The Voice of Privilege: The Effect That Code Switching Has on People of Color


Photo by meo from Pexels

Fanta Dabo, Staff Writer

As he stood in front of a room with no one like him-with his skin color and hair type showing no commonality with his audience, a sense of discomfort forced an unfamiliar voice. It was strange, but he eventually knew why he did it: acceptance.

Predominantly used by bilinguals and minorities, code switching is the adjustment of one’s speech, expression, behavior, or appearance, typically used for the comfortability of others, for equitable treatment or to avoid conforming to stereotypes. Code switching can also be widely displayed in the interactions one has with another. For instance, in their piece for the Harvard Business Review – “The Costs of Code-Switching” – Courtney L. McCluney, Kathrina Robotham, Serenity Lee, Richard Smith, and Myles Durkee express how they watched a video of former president Barack Obama greeting the U.S. men’s Olympic basketball team and noted that he greeted some of them differently. They state, “In the clip, viewers can see that there’s a clear difference between how Obama greets a white assistant coach and how he greets the black NBA player Kevin Durant. This moment inspired a sketch on Key & Peele in 2014 that played off the idea that Obama “switches” how he greets people, depending on whether they’re white or black.” 

People should not feel it is necessary to alter their language in order to fit societal standards. Currently, they do in many instances that are deemed “professional settings,” including work environments and schools. In “Why It’s Hard for People of Colour to Be Themselves at Work”, Chika Ekemezie for BBC stated, “For people of colour, code-switching is a means of professional (and sometimes personal) survival.” In work environments, many people often code switch as a way to be viewed professionally, usually having to work ten times harder to avoid stereotypes when entering their place of employment. 

Schools are also a common place that elicit code switching. With seventy-nine percent of teachers in America being white as of 2018, according to “Characteristics of Public School Teachers” for the National Center of Education Statistics, it is oftentimes difficult for students of color to connect with them. This is especially true in predominantly white institutions. The lack of diversity of teachers contributes to the code switching that appears in school environments. “The Costs of Code-Switching” emphasizes, “…research conducted in schools suggests that black students selectively code-switch between standard English in the classroom and African-American Vernacular English (AAVE) with their peers, which elevates their social standing with each intended audience.” Students manipulate their language according to whom they are speaking, and their use of AAVE is related to the comfortability they feel with friends and peers.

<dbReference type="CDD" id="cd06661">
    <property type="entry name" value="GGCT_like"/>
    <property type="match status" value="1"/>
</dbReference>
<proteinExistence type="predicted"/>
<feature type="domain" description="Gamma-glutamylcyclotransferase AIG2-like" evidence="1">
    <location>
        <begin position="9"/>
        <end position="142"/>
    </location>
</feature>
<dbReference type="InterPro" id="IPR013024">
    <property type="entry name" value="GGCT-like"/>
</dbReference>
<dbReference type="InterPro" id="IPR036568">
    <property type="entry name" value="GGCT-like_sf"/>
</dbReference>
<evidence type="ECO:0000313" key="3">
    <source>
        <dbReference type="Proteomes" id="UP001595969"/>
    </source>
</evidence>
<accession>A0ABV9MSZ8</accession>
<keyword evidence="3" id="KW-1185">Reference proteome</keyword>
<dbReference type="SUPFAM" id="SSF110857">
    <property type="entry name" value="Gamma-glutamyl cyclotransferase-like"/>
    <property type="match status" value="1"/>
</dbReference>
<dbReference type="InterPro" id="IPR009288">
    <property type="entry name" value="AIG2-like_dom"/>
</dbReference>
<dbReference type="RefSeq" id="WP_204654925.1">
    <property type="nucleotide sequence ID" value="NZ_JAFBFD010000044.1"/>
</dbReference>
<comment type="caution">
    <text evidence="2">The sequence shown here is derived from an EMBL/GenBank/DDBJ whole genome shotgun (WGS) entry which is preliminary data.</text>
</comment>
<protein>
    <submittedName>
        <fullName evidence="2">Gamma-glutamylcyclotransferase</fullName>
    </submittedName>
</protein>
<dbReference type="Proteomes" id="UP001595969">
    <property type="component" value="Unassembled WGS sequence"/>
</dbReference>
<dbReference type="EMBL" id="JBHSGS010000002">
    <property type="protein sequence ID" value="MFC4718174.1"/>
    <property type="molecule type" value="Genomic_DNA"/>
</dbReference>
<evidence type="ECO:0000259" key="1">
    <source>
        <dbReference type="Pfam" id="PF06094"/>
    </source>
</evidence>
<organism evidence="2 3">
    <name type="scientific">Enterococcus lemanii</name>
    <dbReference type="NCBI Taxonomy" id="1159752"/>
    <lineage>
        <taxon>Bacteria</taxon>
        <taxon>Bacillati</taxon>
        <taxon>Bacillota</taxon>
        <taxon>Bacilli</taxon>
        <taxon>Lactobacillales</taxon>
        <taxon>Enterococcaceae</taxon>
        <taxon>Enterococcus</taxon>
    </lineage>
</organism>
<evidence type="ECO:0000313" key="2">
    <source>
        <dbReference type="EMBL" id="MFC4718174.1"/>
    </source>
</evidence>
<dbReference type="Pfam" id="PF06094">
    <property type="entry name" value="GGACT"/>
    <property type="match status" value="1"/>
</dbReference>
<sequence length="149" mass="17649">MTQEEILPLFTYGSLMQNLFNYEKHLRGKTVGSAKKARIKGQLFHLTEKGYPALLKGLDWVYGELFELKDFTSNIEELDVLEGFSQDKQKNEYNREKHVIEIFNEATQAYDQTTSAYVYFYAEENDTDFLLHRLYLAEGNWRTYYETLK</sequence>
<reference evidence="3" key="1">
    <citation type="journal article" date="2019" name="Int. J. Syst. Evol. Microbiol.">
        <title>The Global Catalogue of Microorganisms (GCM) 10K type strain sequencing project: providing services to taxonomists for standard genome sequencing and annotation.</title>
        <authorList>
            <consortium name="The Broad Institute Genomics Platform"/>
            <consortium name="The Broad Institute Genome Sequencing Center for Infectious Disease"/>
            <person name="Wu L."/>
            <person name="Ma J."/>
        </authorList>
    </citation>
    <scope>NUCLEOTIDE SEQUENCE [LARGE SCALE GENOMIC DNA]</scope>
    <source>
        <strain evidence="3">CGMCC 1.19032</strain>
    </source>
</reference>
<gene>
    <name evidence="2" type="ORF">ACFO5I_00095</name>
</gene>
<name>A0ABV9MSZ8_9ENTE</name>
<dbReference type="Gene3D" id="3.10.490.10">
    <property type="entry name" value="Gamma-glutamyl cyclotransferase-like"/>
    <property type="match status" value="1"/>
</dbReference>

Code switching does not only appear in one’s speech, but can also be present in appearance. Discrimination against black hair is something that occurs in workplaces and schools frequently, hence the continuous lack of pride there is in black hair. In “Why It’s Hard for People of Colour to Be Themselves at Work”, by Chika Ekemezie, Renée Jarvis notes how she speaks to herself regarding her hair,“ ‘For some reason, when I get on a Zoom call, I’m like, OK, let me put on a wig… subconsciously, it’s for me to be like, ‘Let me be more presentable on this camera’.” 

Although people should not have to change their speech or expression to appeal to white culture in the workplace or in schools, it is, nevertheless, important that there is a sense of professionalism in these areas. The line between a person’s language and unprofessionalism can be blurry. Still, it does not detract from the fact that there is a difference between the two. For example, there is a difference between use of vulgar language in a work environment, and the use of AAVE or a foreign language. If the language or actions used is not harmful or counterproductive, it should not be an issue no matter the location.

Code switching is ultimately just another way to try to fit into the norm for people of color. In a world that views a person of color’s language as ghetto, their hair unprofessional, and their skin color dangerous, it leaves no choice but to attempt to survive the systemically white society.